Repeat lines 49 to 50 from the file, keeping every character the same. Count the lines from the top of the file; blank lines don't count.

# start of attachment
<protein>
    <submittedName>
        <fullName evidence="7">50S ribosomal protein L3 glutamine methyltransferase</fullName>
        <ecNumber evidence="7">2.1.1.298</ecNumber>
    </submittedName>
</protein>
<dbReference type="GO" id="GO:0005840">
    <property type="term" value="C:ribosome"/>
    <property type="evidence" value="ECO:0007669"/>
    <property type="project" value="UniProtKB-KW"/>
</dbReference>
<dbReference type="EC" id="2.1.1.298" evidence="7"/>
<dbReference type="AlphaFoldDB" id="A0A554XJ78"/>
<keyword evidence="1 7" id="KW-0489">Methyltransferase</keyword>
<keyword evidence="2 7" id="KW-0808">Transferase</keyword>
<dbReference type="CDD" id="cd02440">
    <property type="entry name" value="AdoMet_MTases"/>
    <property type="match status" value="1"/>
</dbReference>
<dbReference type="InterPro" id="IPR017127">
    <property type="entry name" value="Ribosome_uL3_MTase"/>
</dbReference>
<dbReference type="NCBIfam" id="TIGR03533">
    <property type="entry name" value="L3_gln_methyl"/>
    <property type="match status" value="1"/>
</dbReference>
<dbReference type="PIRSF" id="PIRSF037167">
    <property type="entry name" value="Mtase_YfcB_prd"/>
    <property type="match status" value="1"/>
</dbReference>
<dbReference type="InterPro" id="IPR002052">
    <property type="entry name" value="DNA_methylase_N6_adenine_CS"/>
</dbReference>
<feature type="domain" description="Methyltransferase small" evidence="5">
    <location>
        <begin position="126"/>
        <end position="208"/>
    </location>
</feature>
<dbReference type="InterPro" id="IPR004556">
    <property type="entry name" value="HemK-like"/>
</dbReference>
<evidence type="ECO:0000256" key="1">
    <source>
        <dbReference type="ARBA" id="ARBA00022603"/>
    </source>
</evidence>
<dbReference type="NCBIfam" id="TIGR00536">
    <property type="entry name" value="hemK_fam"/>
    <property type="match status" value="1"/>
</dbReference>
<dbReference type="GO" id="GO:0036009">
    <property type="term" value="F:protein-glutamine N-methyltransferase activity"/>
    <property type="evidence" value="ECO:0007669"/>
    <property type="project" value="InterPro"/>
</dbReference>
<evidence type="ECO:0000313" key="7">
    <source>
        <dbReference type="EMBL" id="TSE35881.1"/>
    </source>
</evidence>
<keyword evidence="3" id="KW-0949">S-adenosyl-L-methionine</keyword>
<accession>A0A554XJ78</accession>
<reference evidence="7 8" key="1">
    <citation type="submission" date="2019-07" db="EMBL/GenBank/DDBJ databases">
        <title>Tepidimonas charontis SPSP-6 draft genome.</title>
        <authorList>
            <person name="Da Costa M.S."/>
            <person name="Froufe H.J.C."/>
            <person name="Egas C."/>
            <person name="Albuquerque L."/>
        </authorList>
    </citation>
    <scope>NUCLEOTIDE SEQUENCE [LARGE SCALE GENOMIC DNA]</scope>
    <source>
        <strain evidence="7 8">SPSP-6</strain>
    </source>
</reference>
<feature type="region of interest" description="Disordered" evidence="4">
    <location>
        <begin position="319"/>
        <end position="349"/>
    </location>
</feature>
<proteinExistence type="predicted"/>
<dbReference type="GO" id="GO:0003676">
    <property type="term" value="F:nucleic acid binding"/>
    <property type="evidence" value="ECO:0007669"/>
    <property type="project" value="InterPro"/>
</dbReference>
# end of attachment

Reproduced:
    <property type="entry name" value="hemK_fam"/>
    <property type="match status" value="1"/>